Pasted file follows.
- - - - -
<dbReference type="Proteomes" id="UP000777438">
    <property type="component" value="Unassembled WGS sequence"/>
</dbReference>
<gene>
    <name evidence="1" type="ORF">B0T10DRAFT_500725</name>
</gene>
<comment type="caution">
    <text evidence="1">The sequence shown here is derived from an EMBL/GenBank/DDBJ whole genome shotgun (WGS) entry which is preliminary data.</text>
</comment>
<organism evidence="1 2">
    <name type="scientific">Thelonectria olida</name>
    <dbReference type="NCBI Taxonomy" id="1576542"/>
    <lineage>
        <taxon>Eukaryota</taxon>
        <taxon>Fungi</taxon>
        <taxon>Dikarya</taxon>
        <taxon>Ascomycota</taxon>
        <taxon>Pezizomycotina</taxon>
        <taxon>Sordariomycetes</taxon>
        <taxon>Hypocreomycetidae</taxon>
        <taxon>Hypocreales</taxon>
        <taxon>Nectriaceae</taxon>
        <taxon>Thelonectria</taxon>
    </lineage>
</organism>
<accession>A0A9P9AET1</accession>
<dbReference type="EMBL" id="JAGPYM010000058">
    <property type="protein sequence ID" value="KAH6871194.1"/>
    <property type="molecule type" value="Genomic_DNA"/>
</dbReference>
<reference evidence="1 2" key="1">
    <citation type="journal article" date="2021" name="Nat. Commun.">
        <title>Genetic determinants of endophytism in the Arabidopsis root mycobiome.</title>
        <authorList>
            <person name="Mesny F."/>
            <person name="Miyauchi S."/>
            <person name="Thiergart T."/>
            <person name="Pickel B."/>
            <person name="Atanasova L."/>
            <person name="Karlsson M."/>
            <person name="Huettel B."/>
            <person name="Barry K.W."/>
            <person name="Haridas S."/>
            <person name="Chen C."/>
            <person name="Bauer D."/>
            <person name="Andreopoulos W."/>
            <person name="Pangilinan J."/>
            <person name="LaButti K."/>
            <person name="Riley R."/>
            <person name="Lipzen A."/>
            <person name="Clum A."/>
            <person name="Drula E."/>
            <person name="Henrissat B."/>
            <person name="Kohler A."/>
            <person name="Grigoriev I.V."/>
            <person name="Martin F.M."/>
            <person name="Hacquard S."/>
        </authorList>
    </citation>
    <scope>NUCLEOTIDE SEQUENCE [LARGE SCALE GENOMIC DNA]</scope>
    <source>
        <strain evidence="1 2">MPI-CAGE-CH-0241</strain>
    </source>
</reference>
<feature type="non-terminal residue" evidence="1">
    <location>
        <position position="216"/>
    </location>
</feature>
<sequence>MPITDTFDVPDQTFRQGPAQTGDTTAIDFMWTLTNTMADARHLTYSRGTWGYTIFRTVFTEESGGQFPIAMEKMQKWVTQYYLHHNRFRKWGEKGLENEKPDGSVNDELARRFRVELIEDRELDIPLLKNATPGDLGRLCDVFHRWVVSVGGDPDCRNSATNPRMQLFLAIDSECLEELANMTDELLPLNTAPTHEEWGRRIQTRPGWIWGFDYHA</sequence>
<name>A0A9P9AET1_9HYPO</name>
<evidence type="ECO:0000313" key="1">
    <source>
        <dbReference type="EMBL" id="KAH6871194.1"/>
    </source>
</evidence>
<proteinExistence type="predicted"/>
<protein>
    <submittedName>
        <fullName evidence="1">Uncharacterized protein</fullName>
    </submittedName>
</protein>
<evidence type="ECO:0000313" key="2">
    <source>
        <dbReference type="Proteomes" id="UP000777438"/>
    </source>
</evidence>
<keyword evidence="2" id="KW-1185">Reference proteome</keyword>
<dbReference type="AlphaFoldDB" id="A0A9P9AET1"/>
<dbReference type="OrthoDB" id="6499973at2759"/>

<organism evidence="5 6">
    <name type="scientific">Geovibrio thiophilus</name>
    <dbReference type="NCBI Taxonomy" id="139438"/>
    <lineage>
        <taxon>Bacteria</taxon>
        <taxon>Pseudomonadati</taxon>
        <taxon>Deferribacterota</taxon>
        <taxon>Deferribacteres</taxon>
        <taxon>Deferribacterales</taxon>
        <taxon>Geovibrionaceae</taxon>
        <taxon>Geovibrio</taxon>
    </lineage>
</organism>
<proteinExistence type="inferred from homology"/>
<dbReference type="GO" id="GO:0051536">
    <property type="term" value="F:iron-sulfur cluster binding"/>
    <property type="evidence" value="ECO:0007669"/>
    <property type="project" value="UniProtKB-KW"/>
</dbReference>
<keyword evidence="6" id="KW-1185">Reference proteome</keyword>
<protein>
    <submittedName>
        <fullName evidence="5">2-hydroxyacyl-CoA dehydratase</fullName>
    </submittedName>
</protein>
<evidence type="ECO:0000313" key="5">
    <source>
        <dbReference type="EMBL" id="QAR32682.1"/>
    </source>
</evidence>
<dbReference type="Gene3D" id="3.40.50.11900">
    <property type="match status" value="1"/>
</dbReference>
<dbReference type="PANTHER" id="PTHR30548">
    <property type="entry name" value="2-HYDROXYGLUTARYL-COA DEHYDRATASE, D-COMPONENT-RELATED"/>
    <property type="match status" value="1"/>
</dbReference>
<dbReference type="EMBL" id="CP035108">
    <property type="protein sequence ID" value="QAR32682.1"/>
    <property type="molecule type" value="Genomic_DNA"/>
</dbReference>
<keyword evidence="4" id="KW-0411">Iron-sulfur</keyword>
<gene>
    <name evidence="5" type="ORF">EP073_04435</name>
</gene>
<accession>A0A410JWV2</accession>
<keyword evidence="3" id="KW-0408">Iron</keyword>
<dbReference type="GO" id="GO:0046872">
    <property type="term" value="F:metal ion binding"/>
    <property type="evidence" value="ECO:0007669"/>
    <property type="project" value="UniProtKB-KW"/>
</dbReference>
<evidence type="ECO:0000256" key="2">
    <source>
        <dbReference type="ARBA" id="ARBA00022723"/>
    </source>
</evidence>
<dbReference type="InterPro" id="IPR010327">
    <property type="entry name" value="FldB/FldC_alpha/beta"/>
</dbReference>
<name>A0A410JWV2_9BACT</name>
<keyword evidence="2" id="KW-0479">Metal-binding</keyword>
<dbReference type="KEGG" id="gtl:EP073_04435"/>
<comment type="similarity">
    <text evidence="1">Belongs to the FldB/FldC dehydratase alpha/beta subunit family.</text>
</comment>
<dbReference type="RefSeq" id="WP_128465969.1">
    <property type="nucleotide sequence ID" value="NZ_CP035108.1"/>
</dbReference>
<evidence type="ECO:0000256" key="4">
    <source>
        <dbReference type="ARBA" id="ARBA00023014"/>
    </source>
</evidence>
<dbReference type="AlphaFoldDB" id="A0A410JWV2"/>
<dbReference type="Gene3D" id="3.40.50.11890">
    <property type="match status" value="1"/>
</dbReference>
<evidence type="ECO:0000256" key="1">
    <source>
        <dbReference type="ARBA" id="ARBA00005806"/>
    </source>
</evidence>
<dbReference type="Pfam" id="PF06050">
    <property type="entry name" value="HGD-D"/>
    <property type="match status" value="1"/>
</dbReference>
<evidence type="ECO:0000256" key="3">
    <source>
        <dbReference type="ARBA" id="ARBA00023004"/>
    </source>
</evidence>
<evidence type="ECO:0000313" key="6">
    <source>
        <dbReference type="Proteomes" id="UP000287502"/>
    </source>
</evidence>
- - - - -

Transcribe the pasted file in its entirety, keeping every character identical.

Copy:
<dbReference type="Proteomes" id="UP000777438">
    <property type="component" value="Unassembled WGS sequence"/>
</dbReference>
<gene>
    <name evidence="1" type="ORF">B0T10DRAFT_500725</name>
</gene>
<comment type="caution">
    <text evidence="1">The sequence shown here is derived from an EMBL/GenBank/DDBJ whole genome shotgun (WGS) entry which is preliminary data.</text>
</comment>
<organism evidence="1 2">
    <name type="scientific">Thelonectria olida</name>
    <dbReference type="NCBI Taxonomy" id="1576542"/>
    <lineage>
        <taxon>Eukaryota</taxon>
        <taxon>Fungi</taxon>
        <taxon>Dikarya</taxon>
        <taxon>Ascomycota</taxon>
        <taxon>Pezizomycotina</taxon>
        <taxon>Sordariomycetes</taxon>
        <taxon>Hypocreomycetidae</taxon>
        <taxon>Hypocreales</taxon>
        <taxon>Nectriaceae</taxon>
        <taxon>Thelonectria</taxon>
    </lineage>
</organism>
<accession>A0A9P9AET1</accession>
<dbReference type="EMBL" id="JAGPYM010000058">
    <property type="protein sequence ID" value="KAH6871194.1"/>
    <property type="molecule type" value="Genomic_DNA"/>
</dbReference>
<reference evidence="1 2" key="1">
    <citation type="journal article" date="2021" name="Nat. Commun.">
        <title>Genetic determinants of endophytism in the Arabidopsis root mycobiome.</title>
        <authorList>
            <person name="Mesny F."/>
            <person name="Miyauchi S."/>
            <person name="Thiergart T."/>
            <person name="Pickel B."/>
            <person name="Atanasova L."/>
            <person name="Karlsson M."/>
            <person name="Huettel B."/>
            <person name="Barry K.W."/>
            <person name="Haridas S."/>
            <person name="Chen C."/>
            <person name="Bauer D."/>
            <person name="Andreopoulos W."/>
            <person name="Pangilinan J."/>
            <person name="LaButti K."/>
            <person name="Riley R."/>
            <person name="Lipzen A."/>
            <person name="Clum A."/>
            <person name="Drula E."/>
            <person name="Henrissat B."/>
            <person name="Kohler A."/>
            <person name="Grigoriev I.V."/>
            <person name="Martin F.M."/>
            <person name="Hacquard S."/>
        </authorList>
    </citation>
    <scope>NUCLEOTIDE SEQUENCE [LARGE SCALE GENOMIC DNA]</scope>
    <source>
        <strain evidence="1 2">MPI-CAGE-CH-0241</strain>
    </source>
</reference>
<feature type="non-terminal residue" evidence="1">
    <location>
        <position position="216"/>
    </location>
</feature>
<sequence>MPITDTFDVPDQTFRQGPAQTGDTTAIDFMWTLTNTMADARHLTYSRGTWGYTIFRTVFTEESGGQFPIAMEKMQKWVTQYYLHHNRFRKWGEKGLENEKPDGSVNDELARRFRVELIEDRELDIPLLKNATPGDLGRLCDVFHRWVVSVGGDPDCRNSATNPRMQLFLAIDSECLEELANMTDELLPLNTAPTHEEWGRRIQTRPGWIWGFDYHA</sequence>
<name>A0A9P9AET1_9HYPO</name>
<evidence type="ECO:0000313" key="1">
    <source>
        <dbReference type="EMBL" id="KAH6871194.1"/>
    </source>
</evidence>
<proteinExistence type="predicted"/>
<protein>
    <submittedName>
        <fullName evidence="1">Uncharacterized protein</fullName>
    </submittedName>
</protein>
<evidence type="ECO:0000313" key="2">
    <source>
        <dbReference type="Proteomes" id="UP000777438"/>
    </source>
</evidence>
<keyword evidence="2" id="KW-1185">Reference proteome</keyword>
<dbReference type="AlphaFoldDB" id="A0A9P9AET1"/>
<dbReference type="OrthoDB" id="6499973at2759"/>

<organism evidence="5 6">
    <name type="scientific">Geovibrio thiophilus</name>
    <dbReference type="NCBI Taxonomy" id="139438"/>
    <lineage>
        <taxon>Bacteria</taxon>
        <taxon>Pseudomonadati</taxon>
        <taxon>Deferribacterota</taxon>
        <taxon>Deferribacteres</taxon>
        <taxon>Deferribacterales</taxon>
        <taxon>Geovibrionaceae</taxon>
        <taxon>Geovibrio</taxon>
    </lineage>
</organism>
<proteinExistence type="inferred from homology"/>
<dbReference type="GO" id="GO:0051536">
    <property type="term" value="F:iron-sulfur cluster binding"/>
    <property type="evidence" value="ECO:0007669"/>
    <property type="project" value="UniProtKB-KW"/>
</dbReference>
<keyword evidence="6" id="KW-1185">Reference proteome</keyword>
<protein>
    <submittedName>
        <fullName evidence="5">2-hydroxyacyl-CoA dehydratase</fullName>
    </submittedName>
</protein>
<evidence type="ECO:0000313" key="5">
    <source>
        <dbReference type="EMBL" id="QAR32682.1"/>
    </source>
</evidence>
<dbReference type="Gene3D" id="3.40.50.11900">
    <property type="match status" value="1"/>
</dbReference>
<dbReference type="PANTHER" id="PTHR30548">
    <property type="entry name" value="2-HYDROXYGLUTARYL-COA DEHYDRATASE, D-COMPONENT-RELATED"/>
    <property type="match status" value="1"/>
</dbReference>
<dbReference type="EMBL" id="CP035108">
    <property type="protein sequence ID" value="QAR32682.1"/>
    <property type="molecule type" value="Genomic_DNA"/>
</dbReference>
<keyword evidence="4" id="KW-0411">Iron-sulfur</keyword>
<gene>
    <name evidence="5" type="ORF">EP073_04435</name>
</gene>
<accession>A0A410JWV2</accession>
<keyword evidence="3" id="KW-0408">Iron</keyword>
<dbReference type="GO" id="GO:0046872">
    <property type="term" value="F:metal ion binding"/>
    <property type="evidence" value="ECO:0007669"/>
    <property type="project" value="UniProtKB-KW"/>
</dbReference>
<evidence type="ECO:0000256" key="2">
    <source>
        <dbReference type="ARBA" id="ARBA00022723"/>
    </source>
</evidence>
<dbReference type="InterPro" id="IPR010327">
    <property type="entry name" value="FldB/FldC_alpha/beta"/>
</dbReference>
<name>A0A410JWV2_9BACT</name>
<keyword evidence="2" id="KW-0479">Metal-binding</keyword>
<dbReference type="KEGG" id="gtl:EP073_04435"/>
<comment type="similarity">
    <text evidence="1">Belongs to the FldB/FldC dehydratase alpha/beta subunit family.</text>
</comment>
<dbReference type="RefSeq" id="WP_128465969.1">
    <property type="nucleotide sequence ID" value="NZ_CP035108.1"/>
</dbReference>
<evidence type="ECO:0000256" key="4">
    <source>
        <dbReference type="ARBA" id="ARBA00023014"/>
    </source>
</evidence>
<dbReference type="AlphaFoldDB" id="A0A410JWV2"/>
<dbReference type="Gene3D" id="3.40.50.11890">
    <property type="match status" value="1"/>
</dbReference>
<evidence type="ECO:0000256" key="1">
    <source>
        <dbReference type="ARBA" id="ARBA00005806"/>
    </source>
</evidence>
<dbReference type="Pfam" id="PF06050">
    <property type="entry name" value="HGD-D"/>
    <property type="match status" value="1"/>
</dbReference>
<evidence type="ECO:0000256" key="3">
    <source>
        <dbReference type="ARBA" id="ARBA00023004"/>
    </source>
</evidence>
<evidence type="ECO:0000313" key="6">
    <source>
        <dbReference type="Proteomes" id="UP000287502"/>
    </source>
</evidence>